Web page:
Cory Asbury Explains His Sudden Surge of Songwriting

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With success comes pressure, and an awareness of imperfections, according to Cory Asbury, worship leader and writer of breakout anthem “Reckless Love.” 

Following the incredible momentum of previous releases, Asbury told American Songwriter he needed to take time to rest, spend time with family, and to spend time with Jesus. Thus came his year long sabbatical in 2019. But in the midst of this dedicated year of reflection flowed some of the most deep felt songs he’s ever written, and in the shortest period of time.

“All of the sudden I just started getting song ideas and lyrics and melodies and I couldn’t shut it off. It felt like a water hose that someone had just flipped open and just poured for about two weeks,” Asbury explained. 

Approximately eight of the tracks on Asbury’s latest record, titled “To Love a Fool,” which released July 31, came from that two-week period. 

“It was a really cool experience in the middle of a year off to all the sudden feel like there was a download of songs and melodies,” Asbury said. 

It was while grappling with the idea of how to see himself through God’s eyes, and honest deep reflection of his own life, the new record filled with songs that tackled wrestling through weaknesses and yet proclamations of hope was born. 

“If you have a big song, or a little bit of success, I think some people think your life is perfect from now on. Especially for me with a song like Reckless Love, where it talks about the love of Gdd, people felt like ‘oh Cory must understand it perfectly and he must walk in sinless perfection now because he gets it right?’ That couldn’t be farther from the truth really,” Cory explained. 

“Some of that year was just grappling with that idea that I’m still not perfect, I haven’t attained anything. Saying ‘ok, I wrote a great song, but I still haven’t arrived. My life isn’t perfect, it’s not the life you put up on a pedestal.”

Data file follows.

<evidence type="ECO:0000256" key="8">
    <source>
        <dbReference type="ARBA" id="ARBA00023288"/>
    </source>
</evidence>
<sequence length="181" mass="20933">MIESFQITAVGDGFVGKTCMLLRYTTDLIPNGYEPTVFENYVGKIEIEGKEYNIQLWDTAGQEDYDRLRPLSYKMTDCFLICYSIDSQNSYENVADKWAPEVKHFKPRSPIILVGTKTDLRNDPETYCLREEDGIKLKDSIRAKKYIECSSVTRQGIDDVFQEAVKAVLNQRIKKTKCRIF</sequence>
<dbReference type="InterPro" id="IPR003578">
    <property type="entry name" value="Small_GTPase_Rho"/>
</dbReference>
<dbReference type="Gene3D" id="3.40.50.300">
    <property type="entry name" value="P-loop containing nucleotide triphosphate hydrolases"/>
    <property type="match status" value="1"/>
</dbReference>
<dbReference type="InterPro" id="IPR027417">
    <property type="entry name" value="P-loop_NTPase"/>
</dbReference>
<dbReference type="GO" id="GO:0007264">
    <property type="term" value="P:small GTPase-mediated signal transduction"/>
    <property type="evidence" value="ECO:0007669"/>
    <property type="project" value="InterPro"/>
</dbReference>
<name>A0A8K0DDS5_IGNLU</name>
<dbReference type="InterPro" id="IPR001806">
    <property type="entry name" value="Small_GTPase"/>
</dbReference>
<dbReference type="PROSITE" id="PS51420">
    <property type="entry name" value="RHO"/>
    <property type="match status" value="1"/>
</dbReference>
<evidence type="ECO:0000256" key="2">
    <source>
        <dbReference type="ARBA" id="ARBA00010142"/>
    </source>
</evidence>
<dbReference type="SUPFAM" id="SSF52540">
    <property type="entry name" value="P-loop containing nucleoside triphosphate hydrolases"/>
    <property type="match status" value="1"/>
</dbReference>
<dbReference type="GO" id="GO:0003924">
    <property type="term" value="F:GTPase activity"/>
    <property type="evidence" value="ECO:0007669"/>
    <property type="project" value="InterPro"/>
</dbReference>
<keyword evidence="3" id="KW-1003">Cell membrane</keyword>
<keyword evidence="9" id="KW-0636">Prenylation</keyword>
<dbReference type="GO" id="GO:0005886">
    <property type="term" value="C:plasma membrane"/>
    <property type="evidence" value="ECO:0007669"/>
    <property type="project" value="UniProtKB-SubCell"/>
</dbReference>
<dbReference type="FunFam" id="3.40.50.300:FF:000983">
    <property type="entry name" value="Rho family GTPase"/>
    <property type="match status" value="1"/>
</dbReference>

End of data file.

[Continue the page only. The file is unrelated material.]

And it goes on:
And yet, Asbury explained, as he worked through that space, he had to relearn the truth that God does love him, with his faults in different areas of life, and additionally that he is still called to love himself in the midst of those flaws. 

The title of the record, “To Love a Fool,” is actually a lyric from one of the songs on the record, “Nothing More Than You.” The lines denote that “The highest King of heaven chose to love a fool.” 

“When I think of that line, I think how much the Father did, how much Jesus did to love us in our weakness, in our brokenness, in our sin even—habitual sin—he still absolutely adores us and calls us to come close to Him,” Asbury said. “And, it’s learning to love yourself in the middle of those flaws and problems. That’s the real task—can you see yourself through God’s eyes in that moment?” 

Many of the songs, Asbury said, are stories and reflections on his experiences, his faults, things he feels both negatively and positively about, rather than an album filled with congregational worship songs. 

One track, titled “Unraveling,” speaks to pressures people feel when seeking to make everyone happy. Asbury noted his goal in writing the song was to open an honest conversation about those expectations, and how God enters into them. 

“I’m sure a lot of people feel that right now, those pressures to be everything to everyone and to fix it and the truth is you can’t,” Asbury said. “Sometimes you have to lean into that unraveling and allow it to happen and in that unraveling allow God to unravel you in those places.” 

“In the middle of this, it’s given me a space to be really honest about everything in my life,”’ Asbury continued. “So many of us lie to ourselves and we medicate and we watch netflix and we drink and we smoke and we do all these things that put bandaids on the problems in our lives. I just got really fed up with doing that and said ‘if I’ve got this time afforded to me, where I can’t go out, I can’t do anything, I’m gonna really sit with myself and see what are the areas that I need to work on’.” 

And it’s the realization of how much growth is needed, that really challenges both one’s perspective of self and of God, Asbury said. 

“In the Scriptures, The Lord tells us to love one another as we love ourselves, and that concept actually doesn’t work very well for most of us because we don’t love ourselves very well,” Asbury emphasized. “If we’re honest we have a really low view of ourselves, we have a really low view of who we are and who God’s made us to be. Correcting that perception actually allows us to love each other and to appreciate and serve one another in a completely different capacity because the truth is, if you don’t love yourself very well you’re definitely not going to love other people that well.” 

Seeing himself through God’s eyes allows him to have grace for himself, Asbury added. And he hopes that the lyrics and melodies of this new record will encourage listeners to do the same.


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